Using PyCharm Code Completion with a ROS2-Docker Environment

I've been trying to set up an environment for running ROS2 inside a docker container. I was able to successfully get some basic ROS2 code running inside the container, however, I am unable to get code completion to work for anything other than python packages I install via the Dockerfile.

According to the ROS2 documentation for IDEs (http://wiki.ros.org/IDEs): A similar problem is solved in linux by launching PyCharm from a shell that has sourced the ROS2 source.bash (source /opt/ros/<distro>/setup.bash).

I would like to know if there is a way to have PyCharm use the docker shell environment for code completion or perhaps a way to source the source.bash file from the docker container? Any advice is appreciated.

5 comments
Comment actions Permalink

After more investigation, I believe what I need is for the docker-compose remote interpreter to use the docker entrypoint for code completion? Not sure if that is possible or not.

0
Comment actions Permalink

I haven't tried this in ROS2 yet, but in ROS, for code completion, you don't necessarily need to source a set-up file as long as the python interpreter inside the container has the ROS-installed python packages in its path.  The easiest way I've found to accomplish this is to symlink the ROS packages from your interpreter's default site-packages location. The exact paths will differ depending on your particular environment, but the command should look something like this:
```ln -s /opt/ros/<ROSDISTRO>/lib/pythonX.X/dist-packages ~/local/lib/pythonX.X/site-packages/ros-packages```
then you need to add this symlink to the list of packages that should be loaded into the path by creating a .pth file in the site-packages directory:
```echo "ros-packages" > ~/local/lib/pythonX.X/site-packages/ros.pth```
This will allow the remote interpreter to build the skeletons for all of the rospy modules installed by your package manager, but it won't give you access to any new modules you are building in your catkin workspaces. You can do a similar thing for your local development environment by copying your workspace into Docker and doing a a full `catkin_make install` and symlinking to the workspace's install directory, but this still mandates you rebuild your image every time you want to propagate the changes in your workspace into the remote interpreter. I'm still looking for better ways to do this latter part.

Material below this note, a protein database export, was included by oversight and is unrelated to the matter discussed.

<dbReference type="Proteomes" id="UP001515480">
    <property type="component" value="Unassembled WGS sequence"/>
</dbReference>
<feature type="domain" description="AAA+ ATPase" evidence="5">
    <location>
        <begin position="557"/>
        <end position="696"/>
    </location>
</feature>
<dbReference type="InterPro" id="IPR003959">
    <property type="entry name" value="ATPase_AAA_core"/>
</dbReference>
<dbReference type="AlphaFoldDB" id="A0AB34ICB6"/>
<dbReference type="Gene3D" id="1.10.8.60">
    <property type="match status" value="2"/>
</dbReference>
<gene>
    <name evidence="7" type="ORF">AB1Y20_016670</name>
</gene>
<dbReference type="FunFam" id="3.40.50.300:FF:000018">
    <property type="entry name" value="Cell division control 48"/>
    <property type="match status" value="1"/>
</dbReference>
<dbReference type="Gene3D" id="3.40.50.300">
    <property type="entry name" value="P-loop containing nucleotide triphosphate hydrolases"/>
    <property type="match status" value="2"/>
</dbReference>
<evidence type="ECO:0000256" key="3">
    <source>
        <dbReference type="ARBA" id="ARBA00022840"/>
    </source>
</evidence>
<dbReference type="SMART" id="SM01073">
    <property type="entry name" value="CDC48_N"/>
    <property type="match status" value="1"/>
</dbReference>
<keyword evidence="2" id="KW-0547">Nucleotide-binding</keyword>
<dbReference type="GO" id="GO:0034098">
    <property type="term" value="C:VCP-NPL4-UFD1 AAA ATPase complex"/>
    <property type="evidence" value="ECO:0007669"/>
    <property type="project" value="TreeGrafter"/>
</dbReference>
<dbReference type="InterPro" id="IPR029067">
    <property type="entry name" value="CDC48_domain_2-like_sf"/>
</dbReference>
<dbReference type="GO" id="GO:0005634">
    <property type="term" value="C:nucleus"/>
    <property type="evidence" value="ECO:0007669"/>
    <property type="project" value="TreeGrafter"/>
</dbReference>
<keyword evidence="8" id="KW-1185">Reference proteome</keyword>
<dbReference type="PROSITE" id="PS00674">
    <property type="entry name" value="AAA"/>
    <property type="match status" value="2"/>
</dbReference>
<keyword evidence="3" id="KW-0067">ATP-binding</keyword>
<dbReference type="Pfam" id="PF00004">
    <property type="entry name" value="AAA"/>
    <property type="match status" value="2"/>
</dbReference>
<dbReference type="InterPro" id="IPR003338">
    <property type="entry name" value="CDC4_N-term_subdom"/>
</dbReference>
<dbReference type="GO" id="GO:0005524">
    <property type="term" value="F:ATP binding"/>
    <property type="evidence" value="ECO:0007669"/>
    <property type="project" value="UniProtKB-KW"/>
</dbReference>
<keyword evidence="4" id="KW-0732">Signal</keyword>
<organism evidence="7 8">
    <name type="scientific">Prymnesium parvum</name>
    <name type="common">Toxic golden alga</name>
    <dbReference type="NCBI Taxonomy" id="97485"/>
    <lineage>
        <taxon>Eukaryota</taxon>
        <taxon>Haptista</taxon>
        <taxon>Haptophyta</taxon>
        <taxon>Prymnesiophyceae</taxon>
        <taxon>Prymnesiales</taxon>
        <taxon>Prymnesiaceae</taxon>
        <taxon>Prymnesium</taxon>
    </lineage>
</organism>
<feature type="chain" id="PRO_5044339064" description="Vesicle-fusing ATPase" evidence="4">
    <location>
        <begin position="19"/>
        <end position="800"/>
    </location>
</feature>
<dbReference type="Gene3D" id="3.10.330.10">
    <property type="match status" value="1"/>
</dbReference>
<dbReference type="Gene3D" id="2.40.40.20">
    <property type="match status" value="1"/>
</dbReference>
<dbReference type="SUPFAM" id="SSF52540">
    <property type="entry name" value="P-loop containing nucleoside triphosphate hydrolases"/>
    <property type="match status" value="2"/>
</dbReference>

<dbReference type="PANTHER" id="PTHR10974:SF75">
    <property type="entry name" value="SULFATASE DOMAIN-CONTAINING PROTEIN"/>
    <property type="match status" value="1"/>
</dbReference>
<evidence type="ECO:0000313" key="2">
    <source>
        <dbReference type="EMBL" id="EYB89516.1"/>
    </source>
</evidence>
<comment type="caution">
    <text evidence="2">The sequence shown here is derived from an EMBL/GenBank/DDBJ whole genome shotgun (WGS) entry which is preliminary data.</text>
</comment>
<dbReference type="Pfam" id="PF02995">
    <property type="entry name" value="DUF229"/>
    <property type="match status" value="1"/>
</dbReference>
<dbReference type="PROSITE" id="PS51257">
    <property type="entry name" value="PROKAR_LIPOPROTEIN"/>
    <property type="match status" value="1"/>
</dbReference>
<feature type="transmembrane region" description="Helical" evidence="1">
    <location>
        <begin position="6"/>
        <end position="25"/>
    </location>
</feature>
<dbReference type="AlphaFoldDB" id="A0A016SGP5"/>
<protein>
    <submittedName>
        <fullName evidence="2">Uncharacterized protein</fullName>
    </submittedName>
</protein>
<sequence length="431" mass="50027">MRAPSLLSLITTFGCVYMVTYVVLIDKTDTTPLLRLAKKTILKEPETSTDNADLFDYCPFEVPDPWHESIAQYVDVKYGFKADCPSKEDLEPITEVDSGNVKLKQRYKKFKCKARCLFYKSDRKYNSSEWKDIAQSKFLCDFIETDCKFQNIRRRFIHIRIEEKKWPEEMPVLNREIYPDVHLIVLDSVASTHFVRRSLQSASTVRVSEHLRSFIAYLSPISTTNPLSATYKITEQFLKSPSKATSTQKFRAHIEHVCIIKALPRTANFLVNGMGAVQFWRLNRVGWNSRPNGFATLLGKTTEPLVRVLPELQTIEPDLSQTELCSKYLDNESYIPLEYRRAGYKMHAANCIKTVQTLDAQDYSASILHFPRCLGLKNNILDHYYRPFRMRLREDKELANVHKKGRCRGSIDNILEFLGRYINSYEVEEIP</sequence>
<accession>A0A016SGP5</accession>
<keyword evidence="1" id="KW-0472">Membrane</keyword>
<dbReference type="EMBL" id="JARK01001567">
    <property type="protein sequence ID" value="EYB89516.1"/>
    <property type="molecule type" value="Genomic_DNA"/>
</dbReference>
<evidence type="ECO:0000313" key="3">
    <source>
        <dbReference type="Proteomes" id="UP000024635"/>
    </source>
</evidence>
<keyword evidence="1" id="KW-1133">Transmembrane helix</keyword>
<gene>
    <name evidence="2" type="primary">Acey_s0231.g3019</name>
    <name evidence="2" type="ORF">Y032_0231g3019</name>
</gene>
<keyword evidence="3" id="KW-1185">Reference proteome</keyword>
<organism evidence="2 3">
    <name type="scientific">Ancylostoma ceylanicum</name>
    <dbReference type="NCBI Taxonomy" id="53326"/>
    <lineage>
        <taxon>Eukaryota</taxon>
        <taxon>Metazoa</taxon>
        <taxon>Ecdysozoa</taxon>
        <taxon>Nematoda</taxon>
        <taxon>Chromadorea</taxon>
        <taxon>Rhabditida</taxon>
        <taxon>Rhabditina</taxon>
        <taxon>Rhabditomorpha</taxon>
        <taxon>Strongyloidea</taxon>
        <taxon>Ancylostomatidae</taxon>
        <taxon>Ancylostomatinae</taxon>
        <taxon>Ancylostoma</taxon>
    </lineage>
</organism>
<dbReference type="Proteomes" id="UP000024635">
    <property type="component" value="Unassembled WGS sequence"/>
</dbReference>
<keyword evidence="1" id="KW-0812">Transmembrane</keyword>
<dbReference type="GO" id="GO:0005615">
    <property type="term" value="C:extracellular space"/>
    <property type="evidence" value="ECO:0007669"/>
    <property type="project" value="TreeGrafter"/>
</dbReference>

1
Comment actions Permalink

The minimal `Dockerfile` that works for me:

FROM ros:foxy
WORKDIR /home/ubuntu/work/ros_ws
RUN apt-get update && apt-get install -y python3-pip && rm -rf /var/lib/apt/lists/*

# Source for PyCharm auto completetion (tested on PyCharm 2020.2)
RUN bash -c "source /opt/ros/$ROS_DISTRO/setup.bash"

# Source your code application
# RUN bash -c "source $DEV_WS/install/local_setup.bash"

Then I just add it as a Docker interpreter.

0
Comment actions Permalink

I'm not sure what your use case is, but with respect to the original question asked, that definitely wouldn't work. Nothing is populating or building the directory at /home/ubuntu/work/ros_ws, so the install/local_setup.bash file would not even exist in this container. With lines added for copying in a workspace and doing a colcon install, though, this still wouldn't work, because the consoles created when you RUN a command would be destroyed as soon as the command is finished. If you added these source lines to a bashrc, and set the ENTRYPOINT and USER appropriately in the Dockerfile, it still doesn't work, even in the in-editor Python console. I've tested the "trivial" solutions like this quite a bit and none of them play nice with Pycharm's helpers. 

One addendum to my earlier post: I now use an SSH interpreter with my local workspace volume-mapped into the container and the workspace's site packages defined in the .pth file similar to how I added ROS's default packages. This allows me to re-build generated code live from a terminal exec'd into the container, and see the skeletons update in Pycharm, outside the container, immediately afterwards. By adding my local workspace as a source directory in Pycharm, I can also ensure intellisense goes first into my own source files before searching the immutable skeletons generated in the container when I jump into an implementation/declaration. The downside is that I need to manually launch and manage the lifecycle of the container myself, but it's otherwise the ideal solution. There is a bunch of ssh-agent tomfoolery required when building the container to get a valid ssh key in and provide Pycharm the permissions it needs to install helpers. I may at some point be able to share a Dockerfile which demonstrates this. I'll revisit this thread and link to it when I'm able.

0
Comment actions Permalink

Hej Devook! Do you have any updates on your SSH-related workflow with ros-docker images and PyCharm? I think you found a very nice solution and the community would greatly appreciate it if you shared your workaround.

PS I am not an expert in docker nor remote SSH connection :- )

0

Please sign in to leave a comment.